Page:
On the final approach into Palma de Mallorca airport as you survey the landscape, you will inevitably spot not just one, two or three windmills but scores of them !
Iconic features of the landscape of the the island dating largely from the 16th to the 19th centuries, these water and flour mills are symbols of the engineering acumen of Mallorcan farmers, harnessing the wind to grind grain and pump water.
There is even an association, ´Friends of the Majorcan Windmills ´who are passionate about restoring and maintaining these cultural and heritage structures.
Of the 3000 or so windmills on the island, about 2,500 are water-extraction mills mainly seen in the areas of Campos, Ses Salines and in the middle of the island near Sa Pobla and Muro and 600 “classic” windmills recognised by their wooden vanes and conical “cap”, used for grinding grain.
The oldest and most common type of water-extraction windmill is the “Ramell”, meaning `flower´ which have wooden vanes opened manually, hence the need for a flat topped tower. These sadly are often in a poor state of repair, with maybe just the tower remaining. Later models had metal vanes, some with `tails´ or `arrows´ used to pump water into a “safareig” or water reservoir and these have fared better.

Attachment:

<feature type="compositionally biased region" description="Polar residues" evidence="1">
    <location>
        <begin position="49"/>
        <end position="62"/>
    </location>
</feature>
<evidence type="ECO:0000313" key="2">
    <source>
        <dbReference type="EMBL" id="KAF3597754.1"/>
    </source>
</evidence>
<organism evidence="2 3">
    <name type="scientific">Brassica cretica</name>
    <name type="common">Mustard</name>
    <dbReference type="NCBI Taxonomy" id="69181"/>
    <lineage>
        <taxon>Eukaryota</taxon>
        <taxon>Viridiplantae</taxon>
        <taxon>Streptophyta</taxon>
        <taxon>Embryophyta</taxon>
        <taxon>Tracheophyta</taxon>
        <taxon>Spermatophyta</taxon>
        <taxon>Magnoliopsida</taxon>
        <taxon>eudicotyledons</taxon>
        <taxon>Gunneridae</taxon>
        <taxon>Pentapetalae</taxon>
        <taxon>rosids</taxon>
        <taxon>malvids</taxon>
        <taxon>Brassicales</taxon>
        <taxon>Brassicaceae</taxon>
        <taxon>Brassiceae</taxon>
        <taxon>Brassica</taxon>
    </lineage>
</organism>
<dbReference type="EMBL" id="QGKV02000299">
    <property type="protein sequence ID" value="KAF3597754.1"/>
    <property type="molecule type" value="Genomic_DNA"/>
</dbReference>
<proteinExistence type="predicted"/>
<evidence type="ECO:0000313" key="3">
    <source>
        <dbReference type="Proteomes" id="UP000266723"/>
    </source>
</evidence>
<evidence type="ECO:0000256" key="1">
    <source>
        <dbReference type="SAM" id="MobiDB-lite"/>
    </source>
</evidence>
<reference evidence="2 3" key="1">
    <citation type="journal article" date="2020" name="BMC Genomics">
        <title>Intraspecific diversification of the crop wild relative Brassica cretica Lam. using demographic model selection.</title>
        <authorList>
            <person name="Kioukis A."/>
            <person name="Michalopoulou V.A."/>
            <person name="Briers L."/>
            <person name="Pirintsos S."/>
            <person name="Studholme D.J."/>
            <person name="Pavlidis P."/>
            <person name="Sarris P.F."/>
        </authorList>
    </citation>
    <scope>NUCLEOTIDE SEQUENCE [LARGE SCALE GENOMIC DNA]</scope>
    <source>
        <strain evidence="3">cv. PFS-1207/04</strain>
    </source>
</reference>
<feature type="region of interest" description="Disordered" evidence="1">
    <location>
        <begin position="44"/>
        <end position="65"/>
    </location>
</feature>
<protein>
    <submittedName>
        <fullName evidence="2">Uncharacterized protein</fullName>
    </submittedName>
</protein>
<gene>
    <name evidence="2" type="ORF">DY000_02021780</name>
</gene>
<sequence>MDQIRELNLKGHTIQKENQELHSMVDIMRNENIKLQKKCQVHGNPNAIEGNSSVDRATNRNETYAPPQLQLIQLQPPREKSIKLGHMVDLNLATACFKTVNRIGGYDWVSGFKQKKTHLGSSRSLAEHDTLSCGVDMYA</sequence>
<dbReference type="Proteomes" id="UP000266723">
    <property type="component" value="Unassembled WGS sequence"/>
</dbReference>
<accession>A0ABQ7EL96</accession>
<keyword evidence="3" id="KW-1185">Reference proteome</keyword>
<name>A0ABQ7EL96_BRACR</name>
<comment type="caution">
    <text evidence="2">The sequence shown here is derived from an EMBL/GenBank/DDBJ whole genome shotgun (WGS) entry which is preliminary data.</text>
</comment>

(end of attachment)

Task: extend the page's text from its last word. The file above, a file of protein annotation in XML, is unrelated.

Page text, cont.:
The Mallorcan government has developed a project dedicated to collating an inventory of all the windmills on the island with the help of the Association and plan for their restoration.
The first to be restored were the three windmills of Es Jonquet the sleepy Palma barrio which holds its old-world charm of a former fishing village. Small alleyways, lined with simple, whitewashed cottages, wend up past the old mills, set on a slope with panoramic views over the Bay of Palma.
Originally there were seven flour mills, now just five. One of the three restored mills , Molí d’en Garletam, is now a museum dedicated to a greater appreciation of the windmills as a special feature of the cultural landscape.
The interpretation centre traces the history and typology of the windmills across the Balearics.
Some 30 windmills across the island have been restored including the “Sa Planeta” windmill ( seen below ) in Andratx.
You should now be an expert on windmills and will be able to tell the difference between flat and conical, wooden or metal, with and without arrows so that next time you visit Mallorca, be sure to look!